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The Benefits of Coffee

For anyone who has grown use to starting their morning or afternoon with a cup of coffee, you’ll know doubt be all too aware of just how powerful the stuff is. However, many times, we drink coffee knowing that it does *something* to the body – most of us, though, don’t really take the time to find out what that actually is!

If that sounds like you, then you might be interested to read about the various benefits of coffee to your system. Outside of making you feel more alert, how else can coffee benefit you long-term?

Coffee can open up your brain

One of the best benefits of coffee though is that blocks inhibitory neurotransmitters in the brain. Sounds complex, right? In essence, it means that you are increasing the firing of neurons in the brain. This happens because we block the neurotransmitter adenosine, instead allowing for an increasing in dopamine and norepinephrine. What does that mean? It means that you are able to better tap into your memory, retain a balance mood, and improve reaction times!

It’s not just your brain, though!

Coffee also has a nice impact on our physical condition, as it can improve physical performance when working out. This is because coffee helps to naturally increase our epinephrine levels in our blood; the ‘fight or flight’ hormone that makes us push through extensive, challenging physical requirements.

It also helps to break down fat, meaning that our bodies can utilise some of those fatty acids as a fuel instead of something to store and build-up.

Coffee is a great fat burning tool

Coffee won’t just speed up your brain, though; it also helps to speed up the ability that our bodies can burn fat. Those of who are looking to increase fat burning can find that coffee helps to do this. It can improve our metabolic rate by several percentage points, and so long as you combine it with a decent diet and some exercise, coffee makes an excellent natural booster for your metabolism!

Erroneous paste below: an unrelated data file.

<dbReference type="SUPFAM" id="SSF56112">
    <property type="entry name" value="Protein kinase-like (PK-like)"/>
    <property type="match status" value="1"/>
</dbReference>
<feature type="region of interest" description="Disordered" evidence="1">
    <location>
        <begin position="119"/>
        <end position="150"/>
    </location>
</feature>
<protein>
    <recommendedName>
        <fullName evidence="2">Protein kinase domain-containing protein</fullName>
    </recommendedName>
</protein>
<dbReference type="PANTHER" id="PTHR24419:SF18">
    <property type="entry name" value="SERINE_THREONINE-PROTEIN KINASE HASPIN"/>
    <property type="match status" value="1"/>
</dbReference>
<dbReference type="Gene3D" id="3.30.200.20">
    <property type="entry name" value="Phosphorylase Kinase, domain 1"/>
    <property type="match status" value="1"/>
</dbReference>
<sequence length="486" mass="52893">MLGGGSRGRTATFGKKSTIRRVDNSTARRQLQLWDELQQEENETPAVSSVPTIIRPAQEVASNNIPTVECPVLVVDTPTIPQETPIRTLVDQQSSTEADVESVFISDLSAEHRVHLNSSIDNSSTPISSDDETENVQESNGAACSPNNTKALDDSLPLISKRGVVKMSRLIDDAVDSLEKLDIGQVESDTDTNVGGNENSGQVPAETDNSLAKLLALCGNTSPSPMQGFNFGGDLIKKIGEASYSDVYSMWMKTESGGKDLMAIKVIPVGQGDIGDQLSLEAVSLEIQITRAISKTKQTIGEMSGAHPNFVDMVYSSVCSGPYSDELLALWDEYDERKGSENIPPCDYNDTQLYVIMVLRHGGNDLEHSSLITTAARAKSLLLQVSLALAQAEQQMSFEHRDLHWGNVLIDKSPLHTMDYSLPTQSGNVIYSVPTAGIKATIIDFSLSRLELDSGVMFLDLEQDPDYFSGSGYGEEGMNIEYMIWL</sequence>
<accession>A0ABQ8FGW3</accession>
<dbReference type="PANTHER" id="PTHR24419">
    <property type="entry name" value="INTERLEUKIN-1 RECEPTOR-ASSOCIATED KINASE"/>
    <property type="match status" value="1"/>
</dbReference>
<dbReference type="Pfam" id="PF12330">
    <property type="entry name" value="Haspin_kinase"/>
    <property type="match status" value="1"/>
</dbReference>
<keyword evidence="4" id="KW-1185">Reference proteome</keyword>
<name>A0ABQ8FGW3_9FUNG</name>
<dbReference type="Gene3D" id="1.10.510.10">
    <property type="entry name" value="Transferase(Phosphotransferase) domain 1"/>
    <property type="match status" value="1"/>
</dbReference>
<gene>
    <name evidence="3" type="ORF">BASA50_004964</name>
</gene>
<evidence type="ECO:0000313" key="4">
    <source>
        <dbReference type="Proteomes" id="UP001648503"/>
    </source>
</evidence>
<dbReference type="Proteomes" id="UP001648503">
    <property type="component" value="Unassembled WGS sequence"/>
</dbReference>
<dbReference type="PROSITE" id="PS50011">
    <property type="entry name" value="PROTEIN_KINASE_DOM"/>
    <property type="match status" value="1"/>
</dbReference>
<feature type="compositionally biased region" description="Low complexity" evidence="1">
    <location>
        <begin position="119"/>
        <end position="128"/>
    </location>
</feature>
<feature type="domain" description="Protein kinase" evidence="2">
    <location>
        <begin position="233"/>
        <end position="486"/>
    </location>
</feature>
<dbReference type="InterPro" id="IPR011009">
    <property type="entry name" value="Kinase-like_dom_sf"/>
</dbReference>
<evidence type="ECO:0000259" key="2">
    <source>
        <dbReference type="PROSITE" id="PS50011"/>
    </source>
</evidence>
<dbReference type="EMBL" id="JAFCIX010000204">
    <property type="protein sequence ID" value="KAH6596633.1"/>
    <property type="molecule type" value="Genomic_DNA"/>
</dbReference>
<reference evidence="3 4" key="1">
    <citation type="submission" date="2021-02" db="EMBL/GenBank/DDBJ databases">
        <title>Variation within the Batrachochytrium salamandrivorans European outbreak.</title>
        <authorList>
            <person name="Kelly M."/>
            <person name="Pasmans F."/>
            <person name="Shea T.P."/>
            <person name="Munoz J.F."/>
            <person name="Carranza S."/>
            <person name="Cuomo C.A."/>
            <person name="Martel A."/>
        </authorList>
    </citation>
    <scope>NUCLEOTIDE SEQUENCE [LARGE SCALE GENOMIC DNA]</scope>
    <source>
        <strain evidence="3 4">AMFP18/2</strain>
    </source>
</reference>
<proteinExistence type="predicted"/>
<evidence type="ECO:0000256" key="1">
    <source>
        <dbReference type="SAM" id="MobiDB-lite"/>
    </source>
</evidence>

Java has some nice nutrients, also

Another nice touch with coffee is that it can give you a small amount of your need of vitamin B2, B5, B3and also manganese and potassium. While it only makes up a small amount of your recommended daily intake per day, this is per cup. So, a few cups of coffee per day could help you to make up as much as 33% of your Vitamin B2 needs in a single day.

That’s decent – especially when paired with a busy lifestyle and a healthy diet.

Line your liver with some added protection

Another wonderful benefit of coffee, though, is that it tends to have a naturally positive impact on your liver. It can help to combat liver problems such as fatty liver disease, and even hepatis. If you want to make sure that your liver is not going to become primarily scar tissue via cirrhosis, it’s important that you look to use coffee as an able stimulant!

These are just some of the many rich and lasting benefits of drinking coffee. Now that you can see why it’s such a good drink to take on a regular basis, when will you be making your next cup? What kind of coffee would you like to try out?

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The Origins of Coffee: What’s behind the world’s most popular drink?

The Origins of Coffee: What’s behind the world’s most popular drink?